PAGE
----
Next Steps for Mental Health Advocacy in Wisconsin

The 2015-2016 Wisconsin legislative session has ended.  Check out the websites for the Wisconsin Psychiatric Association (advocacy button) and NAMI Dane County for legislative summaries.  (The summary is in the May newsletter.)

Victories were few. Funding was authorized for treatment and diversion programs targeted to heroin and opioid addictions and for an electronic means of tracking available inpatient psychiatric beds.  A small pilot project focusing on the coordination of behavioral and other medical health care was authorized for Medicaid patients.

Fall elections create the next opportunity to bring about a state legislature that is more responsive to funding mental health services. NAMI-WI posted a list of questions to ask candidates.  Their priorities include a focus on early intervention, implementation of mental health parity and decreasing the number of people with mental illness in jails and prisons.  The last issue has gained strong bipartisan support from all levels of government in every area of the country.  See the Stepping Up Initiative for information that will help build a cost-effectiveness case, as well as a moral one.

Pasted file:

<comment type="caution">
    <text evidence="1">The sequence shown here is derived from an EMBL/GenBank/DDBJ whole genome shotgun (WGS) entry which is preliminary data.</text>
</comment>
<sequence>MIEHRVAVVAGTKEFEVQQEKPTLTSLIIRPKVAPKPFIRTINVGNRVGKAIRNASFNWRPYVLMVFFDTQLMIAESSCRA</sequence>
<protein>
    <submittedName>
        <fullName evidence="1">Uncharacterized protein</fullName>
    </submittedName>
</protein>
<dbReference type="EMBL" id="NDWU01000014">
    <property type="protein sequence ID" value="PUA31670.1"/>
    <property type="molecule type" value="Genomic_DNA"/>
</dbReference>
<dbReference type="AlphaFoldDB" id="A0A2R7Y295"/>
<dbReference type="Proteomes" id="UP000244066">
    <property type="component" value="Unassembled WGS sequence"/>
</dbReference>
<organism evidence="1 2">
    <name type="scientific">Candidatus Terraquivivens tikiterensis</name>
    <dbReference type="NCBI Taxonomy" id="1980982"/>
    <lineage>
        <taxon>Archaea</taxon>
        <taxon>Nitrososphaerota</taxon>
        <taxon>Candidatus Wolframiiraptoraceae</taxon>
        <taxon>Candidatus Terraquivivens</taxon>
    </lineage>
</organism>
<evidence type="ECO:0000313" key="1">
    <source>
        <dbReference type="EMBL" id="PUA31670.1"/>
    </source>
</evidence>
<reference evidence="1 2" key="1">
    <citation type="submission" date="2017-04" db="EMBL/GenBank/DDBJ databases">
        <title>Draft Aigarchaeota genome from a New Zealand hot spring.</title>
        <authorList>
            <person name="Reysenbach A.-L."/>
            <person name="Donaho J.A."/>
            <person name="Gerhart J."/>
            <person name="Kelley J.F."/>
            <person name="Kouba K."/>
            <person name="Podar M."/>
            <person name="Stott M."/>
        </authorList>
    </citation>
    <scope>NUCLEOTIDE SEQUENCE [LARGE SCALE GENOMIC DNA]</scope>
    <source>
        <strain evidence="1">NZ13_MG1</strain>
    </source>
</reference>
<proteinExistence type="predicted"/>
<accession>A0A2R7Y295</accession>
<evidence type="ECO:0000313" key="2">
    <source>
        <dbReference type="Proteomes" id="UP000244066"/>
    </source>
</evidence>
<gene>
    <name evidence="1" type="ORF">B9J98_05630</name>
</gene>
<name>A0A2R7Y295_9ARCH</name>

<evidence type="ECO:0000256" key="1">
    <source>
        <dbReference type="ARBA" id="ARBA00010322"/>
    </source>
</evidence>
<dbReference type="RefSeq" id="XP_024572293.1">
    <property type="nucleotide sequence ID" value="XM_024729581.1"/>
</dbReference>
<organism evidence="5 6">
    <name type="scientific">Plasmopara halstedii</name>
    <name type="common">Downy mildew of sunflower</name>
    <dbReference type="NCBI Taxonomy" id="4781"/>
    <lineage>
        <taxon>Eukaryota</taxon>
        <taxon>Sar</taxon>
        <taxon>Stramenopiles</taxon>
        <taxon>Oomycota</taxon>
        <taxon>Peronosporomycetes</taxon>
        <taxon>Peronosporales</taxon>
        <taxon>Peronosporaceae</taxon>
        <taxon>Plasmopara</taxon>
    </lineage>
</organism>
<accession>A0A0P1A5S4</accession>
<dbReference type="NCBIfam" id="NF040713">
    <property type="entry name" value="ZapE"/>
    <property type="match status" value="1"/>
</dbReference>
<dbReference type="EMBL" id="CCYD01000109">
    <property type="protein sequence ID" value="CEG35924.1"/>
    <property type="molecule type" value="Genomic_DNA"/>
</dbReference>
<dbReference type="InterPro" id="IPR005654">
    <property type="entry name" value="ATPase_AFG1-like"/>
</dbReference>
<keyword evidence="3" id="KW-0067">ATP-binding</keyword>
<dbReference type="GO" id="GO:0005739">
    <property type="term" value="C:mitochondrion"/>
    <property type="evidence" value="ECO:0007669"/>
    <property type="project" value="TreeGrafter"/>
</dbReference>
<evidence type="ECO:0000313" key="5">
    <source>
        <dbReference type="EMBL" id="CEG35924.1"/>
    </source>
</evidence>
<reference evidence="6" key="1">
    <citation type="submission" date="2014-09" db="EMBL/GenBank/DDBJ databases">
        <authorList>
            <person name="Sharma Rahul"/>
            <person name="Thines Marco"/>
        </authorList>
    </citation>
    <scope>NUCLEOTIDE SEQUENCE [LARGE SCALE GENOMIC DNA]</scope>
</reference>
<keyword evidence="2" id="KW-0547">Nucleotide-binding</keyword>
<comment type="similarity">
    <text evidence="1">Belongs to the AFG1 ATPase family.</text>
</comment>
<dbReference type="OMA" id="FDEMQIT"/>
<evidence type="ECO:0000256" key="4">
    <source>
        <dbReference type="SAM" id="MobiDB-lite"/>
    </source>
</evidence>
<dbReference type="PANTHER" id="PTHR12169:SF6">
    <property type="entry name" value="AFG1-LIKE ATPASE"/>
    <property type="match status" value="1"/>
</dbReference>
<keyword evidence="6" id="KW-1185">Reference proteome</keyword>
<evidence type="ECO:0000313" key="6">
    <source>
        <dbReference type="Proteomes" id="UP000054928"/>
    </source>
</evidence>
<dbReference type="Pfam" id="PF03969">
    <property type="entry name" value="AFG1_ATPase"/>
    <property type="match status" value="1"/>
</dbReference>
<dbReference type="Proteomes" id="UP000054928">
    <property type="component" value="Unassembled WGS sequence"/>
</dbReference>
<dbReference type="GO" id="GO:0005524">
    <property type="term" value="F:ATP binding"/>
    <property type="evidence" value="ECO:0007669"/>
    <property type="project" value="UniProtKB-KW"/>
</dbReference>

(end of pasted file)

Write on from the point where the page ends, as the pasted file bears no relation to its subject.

Wisconsin is one of 19 states that refused federal funds to expand its Medicaid (Badger Care) program.  The federal government pays 100 percent of costs for expanded services for three years and 90 percent thereafter.  Governor Scott Walker turned down the funds, alleging concerns about future costs to the state.

Evidence is becoming available that shows the economic benefits to states that expanded Medicaid.   Simply put, a healthier population means a reduction in other kinds of costs to taxpayers.  Check out Medicaid posts on this blog to find studies that will help you make the case that Medicaid expansion can save money for Wisconsin taxpayers.  Use the information to question candidates for the state legislature.


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